Days Fork – II

This photo picks-up exactly where we left of in the earlier post, Days Fork I…the image is only slightly different, providing just a touch of another perspective…anyway, here we are, heading toward the mine near the end of the road/trail…and we are enjoying the journey…because that’s what it’s all about….

I think I turned around and looked behind me more on this hike than I have on most others.  This is the only trail that I’ve been on in the Wasatch Mountain canyons that border Salt Lake City where I’ve seen a sign warning that this was BEAR COUNTRY.  The sign was posted in the Spruce’s Campground area where the Days Fork trail actually starts.  So it was a little freaky for a bit of the hike, especially walking on the trail that skirted the woods…and then went into the meadow…and then skirted the woods again.  I was trying to imagine where I would be more likely to see one…would it be in the open meadow, on the mostly clear hillside, similar to where I saw the moose in Cardiff Fork…or would it be in the thicker pine woods…?  I mentioned all of that to say that this is a shot of my back-trail.  The tree in the immediate right foreground is the same smaller tree that you saw in the above photo, just to the left of center.

And the beautifully textured bark in this photo is from the tree that you can see to the left of the trail in the above picture….

This almost looks like some of the red rocks that one can see in Kanab, Utah…or in Bryce Canyon and Zion National Forest in the southern part of our state.  If you’d like to see some beautiful photographs of those last two areas, stop-by for a visit with Kerry Liebowitz at his Lightscapes Nature Photography Blog.  He just completed a series of his twelve-day photo-excursion to southern Utah and northern Nevada…stunning photography.  The below photo is my version of a red-rock canyon wall…but from the inside of a decaying tree stump….

Indian Paintbrush flowers come in at least two varieties here in our Utah mountains…this wide-petalled version and another with more spikey petals.  I’ve noticed the spikey version at higher altitudes than the other….  Wikipedia says that there are around 200 species of the flower, ranging from Alaska down to the Andes Mountains in South America, as well as in northern Asia and Siberia….

I want to say that this is a White Pine laying in a bed of Lupine, but I could be wrong on both counts….  Whatever they are, they struck me as beautiful…and notice the “baby” pine tree tucked against the side of the downed tree…more of that fascinating circle-of-life stuff.

I would say that this was essentially the first sign of the mine after I rounded a bend and came up the hill a bit….  You can see the pile of tailings there in the middle of the photo.  It’s my understanding that all of that dirt and rock came out of the mountain, shovel-full piled upon shovel-full and after a bit, it became a platform upon which the men worked as they dug their mine…or in this case, dug a shaft a couple of hundred feet down to a tunnel that had already been dug into the area from the other side of the ridge.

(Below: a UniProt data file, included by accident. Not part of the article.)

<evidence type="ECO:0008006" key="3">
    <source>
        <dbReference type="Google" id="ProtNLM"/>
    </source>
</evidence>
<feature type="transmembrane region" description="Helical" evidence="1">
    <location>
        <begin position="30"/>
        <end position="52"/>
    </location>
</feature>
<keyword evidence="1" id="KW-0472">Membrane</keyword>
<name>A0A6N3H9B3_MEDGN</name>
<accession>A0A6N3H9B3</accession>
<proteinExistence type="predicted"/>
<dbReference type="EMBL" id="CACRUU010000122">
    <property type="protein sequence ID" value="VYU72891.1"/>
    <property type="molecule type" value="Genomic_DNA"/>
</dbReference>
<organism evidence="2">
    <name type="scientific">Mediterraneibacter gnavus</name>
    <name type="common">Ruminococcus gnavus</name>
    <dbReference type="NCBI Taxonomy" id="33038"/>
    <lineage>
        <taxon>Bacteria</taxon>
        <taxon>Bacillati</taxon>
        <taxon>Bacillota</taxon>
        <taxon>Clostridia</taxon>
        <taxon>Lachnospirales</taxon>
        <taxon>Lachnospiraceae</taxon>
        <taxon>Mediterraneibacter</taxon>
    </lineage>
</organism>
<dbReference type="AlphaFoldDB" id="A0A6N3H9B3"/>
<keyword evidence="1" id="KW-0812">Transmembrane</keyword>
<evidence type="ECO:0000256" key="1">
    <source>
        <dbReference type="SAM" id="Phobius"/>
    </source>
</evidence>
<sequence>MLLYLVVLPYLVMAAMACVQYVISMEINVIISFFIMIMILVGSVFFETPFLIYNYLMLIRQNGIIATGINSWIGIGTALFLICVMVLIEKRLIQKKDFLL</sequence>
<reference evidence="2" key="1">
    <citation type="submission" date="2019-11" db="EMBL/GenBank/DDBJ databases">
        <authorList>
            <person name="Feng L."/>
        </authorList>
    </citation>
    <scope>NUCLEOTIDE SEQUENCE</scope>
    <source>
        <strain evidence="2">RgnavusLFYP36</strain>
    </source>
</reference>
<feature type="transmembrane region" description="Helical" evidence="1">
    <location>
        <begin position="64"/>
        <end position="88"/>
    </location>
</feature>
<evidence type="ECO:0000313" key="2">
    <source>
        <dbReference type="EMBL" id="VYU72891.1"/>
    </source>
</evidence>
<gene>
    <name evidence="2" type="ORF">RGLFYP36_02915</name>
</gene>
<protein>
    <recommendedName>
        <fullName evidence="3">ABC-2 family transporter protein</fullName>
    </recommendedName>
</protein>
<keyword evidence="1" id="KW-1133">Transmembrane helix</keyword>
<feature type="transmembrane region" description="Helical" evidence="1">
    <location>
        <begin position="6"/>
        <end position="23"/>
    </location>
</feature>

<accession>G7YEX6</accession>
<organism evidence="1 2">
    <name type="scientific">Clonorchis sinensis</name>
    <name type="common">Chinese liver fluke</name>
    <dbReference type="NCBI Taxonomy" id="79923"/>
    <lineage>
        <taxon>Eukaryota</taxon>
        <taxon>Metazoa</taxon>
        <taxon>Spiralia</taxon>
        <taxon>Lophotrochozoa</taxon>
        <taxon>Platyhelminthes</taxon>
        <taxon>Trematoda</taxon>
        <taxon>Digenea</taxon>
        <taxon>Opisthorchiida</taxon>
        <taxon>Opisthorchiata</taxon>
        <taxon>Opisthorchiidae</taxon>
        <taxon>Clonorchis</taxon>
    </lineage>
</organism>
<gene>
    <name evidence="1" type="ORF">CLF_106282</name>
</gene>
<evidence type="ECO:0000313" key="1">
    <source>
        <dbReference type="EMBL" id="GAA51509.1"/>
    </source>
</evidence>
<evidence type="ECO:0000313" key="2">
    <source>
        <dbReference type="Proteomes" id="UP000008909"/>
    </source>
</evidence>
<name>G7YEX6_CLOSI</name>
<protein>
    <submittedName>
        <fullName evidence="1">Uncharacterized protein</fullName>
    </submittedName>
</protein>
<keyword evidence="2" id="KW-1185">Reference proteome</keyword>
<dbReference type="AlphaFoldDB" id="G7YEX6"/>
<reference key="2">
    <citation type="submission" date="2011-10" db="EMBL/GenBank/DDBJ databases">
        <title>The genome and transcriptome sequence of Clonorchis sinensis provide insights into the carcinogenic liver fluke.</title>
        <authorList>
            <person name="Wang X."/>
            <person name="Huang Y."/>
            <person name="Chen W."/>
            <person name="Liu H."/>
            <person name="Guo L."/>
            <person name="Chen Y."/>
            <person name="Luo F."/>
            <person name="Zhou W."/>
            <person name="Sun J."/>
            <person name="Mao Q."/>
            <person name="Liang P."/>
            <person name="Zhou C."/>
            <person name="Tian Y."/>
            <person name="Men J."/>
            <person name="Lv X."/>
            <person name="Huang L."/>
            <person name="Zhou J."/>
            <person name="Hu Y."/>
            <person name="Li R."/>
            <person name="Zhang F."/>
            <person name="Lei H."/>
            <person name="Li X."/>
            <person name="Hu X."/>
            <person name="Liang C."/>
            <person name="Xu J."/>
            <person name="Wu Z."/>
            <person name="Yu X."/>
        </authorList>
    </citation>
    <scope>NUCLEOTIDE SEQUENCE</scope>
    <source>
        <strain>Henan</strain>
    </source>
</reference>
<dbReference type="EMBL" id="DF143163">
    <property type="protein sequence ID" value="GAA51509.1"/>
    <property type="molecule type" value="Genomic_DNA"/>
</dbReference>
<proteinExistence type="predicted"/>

Remains of something…maybe just a retaining wall to prevent the earth from spilling back down onto the now almost non-existent road.

In his book, The Lady in the Ore Bucket, author Charles L. Keller tells us that mining activities were conducted in Days Fork for many years.  He also mentions that the “best-known remnant from those days is the remains of the Eclipse Mine” (p. 205)…the rusted contraptions of what-not that we can see in the following photos.  While there was something about all of this that I found (and still find) incredibly fascinating and interesting, I still had the thoughts going through my head about why it was all still out there….  It struck me as being analogous to “space junk,” all of our left-over pioneer, trail-blazing garbage that we just didn’t want to drag back home with us.  But then I kept taking pictures, and kept walking around, kept getting eye-ball-close to the tangible remains of a history that helped make the place what it is today.  Keller said that the mine operated from late 1877 until early 1888 when it was reported to have burned to the ground…nothing remained but what you see in the photos of this and the next post, along with some huge timbers and cord-wood that managed to return to the earth in one fashion or another.

I understand that these are the remains of the hoist motor that lowered lumber and supplies down into the tunnels that connected with those of the Flagstaff Mine that was being operated on the other side of the ridge that you can see in the background.  Within a couple of years of this mine’s discovery and subsequent addition to the other mine’s tunnel complex, about 10 tons of ore were being extracted from this mine per day…none of it came up this shaft and out through Days Fork, but it was extracted from this mine.